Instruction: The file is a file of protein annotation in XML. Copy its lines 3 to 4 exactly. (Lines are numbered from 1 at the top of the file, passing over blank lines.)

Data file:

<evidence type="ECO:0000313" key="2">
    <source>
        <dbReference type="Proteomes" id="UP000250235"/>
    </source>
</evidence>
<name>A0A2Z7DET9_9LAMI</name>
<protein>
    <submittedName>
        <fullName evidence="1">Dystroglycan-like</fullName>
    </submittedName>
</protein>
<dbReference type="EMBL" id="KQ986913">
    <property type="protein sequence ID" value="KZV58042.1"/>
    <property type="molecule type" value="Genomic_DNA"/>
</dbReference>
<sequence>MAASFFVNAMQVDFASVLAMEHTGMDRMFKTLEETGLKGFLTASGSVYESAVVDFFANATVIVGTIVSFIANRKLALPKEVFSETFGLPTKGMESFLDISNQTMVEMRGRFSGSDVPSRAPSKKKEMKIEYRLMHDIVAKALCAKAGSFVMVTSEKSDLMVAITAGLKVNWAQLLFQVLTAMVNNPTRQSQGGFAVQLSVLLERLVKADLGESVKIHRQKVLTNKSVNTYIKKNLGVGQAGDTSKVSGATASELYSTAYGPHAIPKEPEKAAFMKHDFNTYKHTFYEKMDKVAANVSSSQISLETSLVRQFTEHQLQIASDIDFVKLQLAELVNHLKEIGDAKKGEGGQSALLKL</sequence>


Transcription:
        <dbReference type="Proteomes" id="UP000250235"/>
    </source>